Lars Damgaard
strategic user experience designer
May 11th 2017

The minimum viable product comes with a maximum of confusion

Startups have taught us a thing or two about product development in recent years. Particularly the idea of the minimum viable product (MVP) has made a huge impact all the way to creative agencies, product development teams, and sometimes even top level management.


One of the core ideas of the MVP approach is that it’s a bad idea to build spaceships unless your know that there is a demand for spaceships.

This article is also posted at Hello Group medium channel so if you’d rather read it on medium, feel free.

The basic premise of the MVP is to launch the product as quickly as possible to get as much validation of the business hypothesis as possible while minimizing risks and investments, as opposed to working endlessly on what might turn out to be the wrong product. Makes sense.

Add to that the advantage of launching a product or a feature before competitors do, which is just as important for corporate organisations as it is in the world of startups.

For these good reasons, the MVP approach resonates well with people who work with products across industries and professions. It’s become something that almost goes without saying: a seductive truism of modern day product development and as a result you’ll see people nodding reassuringly when someone on the team says “Let’s focus on the MVP here”

However, my experience is that ever since the oftentimes misconceived idea of the MVP entered our world of product development, it’s caused a lot of confusion and sometimes ends up being its own worst enemy. The aim of this post is to highlight some of these pitfalls in the hope that being aware of them is the first step to avoid them.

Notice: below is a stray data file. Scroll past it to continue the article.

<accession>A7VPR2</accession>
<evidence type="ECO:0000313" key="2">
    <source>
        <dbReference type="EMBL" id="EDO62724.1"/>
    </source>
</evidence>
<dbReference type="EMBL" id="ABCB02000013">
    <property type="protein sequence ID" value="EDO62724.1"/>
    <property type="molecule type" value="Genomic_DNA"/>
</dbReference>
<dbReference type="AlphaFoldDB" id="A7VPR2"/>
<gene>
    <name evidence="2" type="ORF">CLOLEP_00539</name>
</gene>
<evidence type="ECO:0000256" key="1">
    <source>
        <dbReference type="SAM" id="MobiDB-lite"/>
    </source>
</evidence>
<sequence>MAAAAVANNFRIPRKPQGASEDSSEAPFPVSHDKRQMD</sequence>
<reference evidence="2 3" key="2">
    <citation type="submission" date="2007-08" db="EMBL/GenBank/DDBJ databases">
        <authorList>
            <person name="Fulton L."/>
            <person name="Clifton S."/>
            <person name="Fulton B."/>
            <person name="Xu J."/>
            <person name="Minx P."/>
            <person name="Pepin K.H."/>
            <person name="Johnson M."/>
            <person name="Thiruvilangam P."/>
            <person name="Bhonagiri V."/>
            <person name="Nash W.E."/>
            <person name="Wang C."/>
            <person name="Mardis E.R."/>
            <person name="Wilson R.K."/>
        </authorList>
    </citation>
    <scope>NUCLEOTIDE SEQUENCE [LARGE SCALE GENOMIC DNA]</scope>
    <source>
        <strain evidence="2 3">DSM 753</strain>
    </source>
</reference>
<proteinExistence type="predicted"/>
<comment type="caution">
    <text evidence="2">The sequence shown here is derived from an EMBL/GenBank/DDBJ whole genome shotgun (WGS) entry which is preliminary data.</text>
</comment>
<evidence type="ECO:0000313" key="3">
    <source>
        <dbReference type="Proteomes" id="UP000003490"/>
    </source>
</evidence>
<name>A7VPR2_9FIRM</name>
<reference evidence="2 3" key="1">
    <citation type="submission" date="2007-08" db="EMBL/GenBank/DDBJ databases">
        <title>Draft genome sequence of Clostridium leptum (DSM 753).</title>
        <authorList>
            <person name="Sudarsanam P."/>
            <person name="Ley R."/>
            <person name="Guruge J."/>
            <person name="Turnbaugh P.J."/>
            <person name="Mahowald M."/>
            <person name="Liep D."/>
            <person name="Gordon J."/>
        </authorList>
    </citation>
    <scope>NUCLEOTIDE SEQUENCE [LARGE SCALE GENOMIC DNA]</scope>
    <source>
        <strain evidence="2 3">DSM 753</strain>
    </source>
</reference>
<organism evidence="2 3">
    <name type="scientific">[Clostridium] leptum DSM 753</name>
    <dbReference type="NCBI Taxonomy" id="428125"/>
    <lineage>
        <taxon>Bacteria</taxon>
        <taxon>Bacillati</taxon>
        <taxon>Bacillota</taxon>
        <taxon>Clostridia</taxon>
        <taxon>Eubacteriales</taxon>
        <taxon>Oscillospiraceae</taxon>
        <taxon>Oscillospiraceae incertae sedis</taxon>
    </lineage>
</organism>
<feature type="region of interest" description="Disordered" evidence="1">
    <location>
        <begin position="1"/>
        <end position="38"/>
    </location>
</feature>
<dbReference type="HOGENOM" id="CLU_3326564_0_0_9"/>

When corporate organisations try to go MVP

An essential part of the MVP approach is to start a learning cycle, where the product team continuously builds, learns and measures. This is a very important assumption that needs to be in place if the MVP approach is going to work.


Establishing an iterative proces for continous learning is a fundamental part of the MVP approach to product development. The patient people who finish reading this article will be rewarded with some tools on how to do that.

In essence, the MVP approach is a framework built for startups with limited funding and much to lose and it’s defined by Eric Ries, author of the Lean Startup as:

The product with just the necessary features to get money and feedback from early adopters. The minimum viable product (MVP) is often an ad on Google. Or a PowerPoint slide. Or a dialog box. Or a landing page. You can often build it in a day or a week.

But this is not how most large corporate organisations work. Like it or not, a lot of corporate organisations work in waterfalls with upfront feature specs, fully fledged design and harsh deadlines. Also known as building a spaceship.

What often happens in these situations is that the spaceship is heavily reduced when the deadline approaches and a flawed product goes live with no budget for further iterations, or for establishing a learning cycle. Or alternatively it’s implemented in phases where the first launch happens to be whatever happened to be finished by the deadline. Both of which are also known as pissing the team off. If this is the case, sprinkling some half baked MVP on top of that process won’t get you anywhere. On the contrary, it might give a false sense of control when essentially the entire organisationsal structure and product development processes are what need to be adjusted.

The challenge of defining what goes into the minimum experience

Most organisations have some pretty fierce internal battles. Department X has different agendas and even KPIs than department Y. Or in the same department different people will have different ideas about what is important. For most designers this is a common experience when it comes to screen prioritisation exercises, where everyone wants their piece of the canvas (above the fold and all that). But it’s equally well known when it comes to defining what goes into the definition of the minimum viable product of for instance a corporate product redesign or when designing a new product from scratch.